By Sophie Lovering
Sophie Lovering is a junior in the College of Arts and Sciences at the University of Pennsylvania majoring in Philosophy, Politics, and Economics (PPE) and minoring in American Sign Language and Deaf Studies.
On Monday, March 29, the Center for Disease Control and Prevention (CDC) extended a nationwide ban on evictions through June of 2021 . Prior to this announcement, the moratorium deadline was March 31, determined by President Joe Biden in December of last year . The initiative was first established at the outbreak of the COVID-19 pandemic, with landlords and tenants struggling to maintain incomes and pay their mortgages .
According to CDC director Dr. Rochelle Walensky, the goal of keeping people in their homes is to get them “out of crowded or congregated settings…like homeless shelters” . Notably, however, the moratorium on evictions applies only for nonpayment of rent; other lease violations remain valid grounds for eviction .
In addition to the CDC order, Biden’s American Rescue plan passed in early March and provided Americans with $21.5 billion for rental assistance, bringing the total accrued aid to $45 billion . Rental assistance applies to individuals who earn $99,000 or less annually, or couples filing jointly who make $198,000 or less.
In Philadelphia, almost one third of adults currently live in a home that is behind on rent payments . Even before the pandemic, landlords filed 20,000 evictions each year in Philadelphia’s landlord-tenant court . Black Philadelphians face eviction and its associated threats more than twice as often as white renters .
City Councilmembers such as Helen Gym have been working with tenant advocates to prevent evictions since 2017 . Gym and Community Legal Services have been marginally successful in their goal, passing a right-to-counsel bill ensuring that low-income and high-risk renters have guaranteed representation in work . In 2018, the Mayor’s Taskforce on Eviction Prevention and Response published a report including 17 recommendations to help renters, one of which was establishing a mediation program for landlords and tenants before they file in court . Despite this recommendation, the program was not established until the onset of the COVID-19 pandemic. Last June, Philadelphia’s City Council passed the Eviction Diversion Program . Between September and mid-March, the diversion program received over 2,000 applications, preventing the unnecessary harms of eviction during the pandemic . Last Wednesday, the Municipal Court of Philadelphia ordered that, for the next 45 days, landlords must enroll in the diversion program and apply to PHLRentAssist prior to filing an eviction for nonpayment .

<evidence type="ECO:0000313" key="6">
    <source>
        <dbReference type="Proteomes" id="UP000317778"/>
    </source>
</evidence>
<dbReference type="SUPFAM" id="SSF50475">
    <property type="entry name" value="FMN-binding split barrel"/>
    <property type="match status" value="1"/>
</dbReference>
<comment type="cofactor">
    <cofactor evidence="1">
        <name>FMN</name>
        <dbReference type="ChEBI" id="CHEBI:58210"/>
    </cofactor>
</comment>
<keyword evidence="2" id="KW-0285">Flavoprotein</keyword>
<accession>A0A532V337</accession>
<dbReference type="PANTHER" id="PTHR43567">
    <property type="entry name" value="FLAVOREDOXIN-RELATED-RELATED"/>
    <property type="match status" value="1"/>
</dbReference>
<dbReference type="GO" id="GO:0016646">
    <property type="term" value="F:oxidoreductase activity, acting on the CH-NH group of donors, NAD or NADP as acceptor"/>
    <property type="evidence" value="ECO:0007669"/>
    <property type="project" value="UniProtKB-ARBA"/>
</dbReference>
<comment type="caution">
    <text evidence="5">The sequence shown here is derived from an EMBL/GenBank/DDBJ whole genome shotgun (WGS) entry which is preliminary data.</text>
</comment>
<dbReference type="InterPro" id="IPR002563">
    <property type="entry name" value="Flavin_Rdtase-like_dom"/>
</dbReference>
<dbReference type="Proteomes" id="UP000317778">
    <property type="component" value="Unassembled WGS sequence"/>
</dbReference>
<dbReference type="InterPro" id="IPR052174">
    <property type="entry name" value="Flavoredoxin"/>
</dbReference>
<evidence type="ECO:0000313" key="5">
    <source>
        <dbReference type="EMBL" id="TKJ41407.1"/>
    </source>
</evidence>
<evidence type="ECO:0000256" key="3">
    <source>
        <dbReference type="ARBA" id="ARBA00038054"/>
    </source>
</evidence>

Can Philadelphians be locked out of their homes? Yes. A landlord has the right to ask the court for permission to do an eviction lockout prior to May 16, however the tenant must have seriously broken the lease to warrant any action .
Though the nationwide moratorium and Philadelphia’s mandate do keep many Philadelphians sheltered, it does present a future threat. The CDC’s order does nothing to prevent rent from accruing. Tenants that are struggling to maintain an income as a result of the pandemic risk hurting their future credit scores, and thus their future housing opportunities, once the moratorium is eventually lifted and they have to pay months of missed rent . Landlords may also face this issue, as many of them use renters as a source of income; notably, they also benefit from the aforementioned relief programs. Though there are some safeguards in place for renters and their landlords, Philadelphia companies resumed shutoff of electric, gas, and landline for nonpayment as of November 2020 .
If you are struggling with rent payments as a result of COVID-19, you can visit www.phillytenant.org/covid for more information about your rights and protections.
 Allen, Taylor. “CDC extends eviction ban through June as 30% of Pa. households fall behind on rent.” WHYY. March 29, 2021. https://whyy.org/articles/cdc-extends-eviction-ban-
 The Editorial Board. “Philly may have just revolutionized evictions.” The Philadelphia Inquirer. April 5, 2021. https://www.inquirer.com/opinion/editorials/philadelphia-eviction-
 Philadelphia Eviction Prevention Project. April 5, 2021. http://www.phillytenant.org/.
The opinions and views expressed in this publication are the opinions of the designated authors and do not reflect the opinions or views of the Penn Undergraduate Law Journal, our staff, or our clients.